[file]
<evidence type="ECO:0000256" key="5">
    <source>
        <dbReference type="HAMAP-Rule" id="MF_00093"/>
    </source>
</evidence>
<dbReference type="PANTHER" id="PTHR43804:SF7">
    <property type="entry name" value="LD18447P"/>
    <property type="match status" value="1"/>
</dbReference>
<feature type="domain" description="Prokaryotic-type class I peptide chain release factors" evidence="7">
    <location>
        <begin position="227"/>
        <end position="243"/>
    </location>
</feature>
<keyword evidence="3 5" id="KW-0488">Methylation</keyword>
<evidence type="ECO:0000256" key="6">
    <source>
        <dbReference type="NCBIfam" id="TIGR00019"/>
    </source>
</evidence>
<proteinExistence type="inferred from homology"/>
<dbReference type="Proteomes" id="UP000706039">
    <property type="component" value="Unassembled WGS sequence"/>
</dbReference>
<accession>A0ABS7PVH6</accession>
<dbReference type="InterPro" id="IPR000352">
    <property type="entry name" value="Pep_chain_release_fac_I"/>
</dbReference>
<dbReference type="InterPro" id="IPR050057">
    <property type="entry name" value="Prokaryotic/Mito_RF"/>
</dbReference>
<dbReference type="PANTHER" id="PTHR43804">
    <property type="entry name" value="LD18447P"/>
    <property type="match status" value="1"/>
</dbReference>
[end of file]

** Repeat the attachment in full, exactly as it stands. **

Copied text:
<evidence type="ECO:0000256" key="5">
    <source>
        <dbReference type="HAMAP-Rule" id="MF_00093"/>
    </source>
</evidence>
<dbReference type="PANTHER" id="PTHR43804:SF7">
    <property type="entry name" value="LD18447P"/>
    <property type="match status" value="1"/>
</dbReference>
<feature type="domain" description="Prokaryotic-type class I peptide chain release factors" evidence="7">
    <location>
        <begin position="227"/>
        <end position="243"/>
    </location>
</feature>
<keyword evidence="3 5" id="KW-0488">Methylation</keyword>
<evidence type="ECO:0000256" key="6">
    <source>
        <dbReference type="NCBIfam" id="TIGR00019"/>
    </source>
</evidence>
<proteinExistence type="inferred from homology"/>
<dbReference type="Proteomes" id="UP000706039">
    <property type="component" value="Unassembled WGS sequence"/>
</dbReference>
<accession>A0ABS7PVH6</accession>
<dbReference type="InterPro" id="IPR000352">
    <property type="entry name" value="Pep_chain_release_fac_I"/>
</dbReference>
<dbReference type="InterPro" id="IPR050057">
    <property type="entry name" value="Prokaryotic/Mito_RF"/>
</dbReference>
<dbReference type="PANTHER" id="PTHR43804">
    <property type="entry name" value="LD18447P"/>
    <property type="match status" value="1"/>
</dbReference>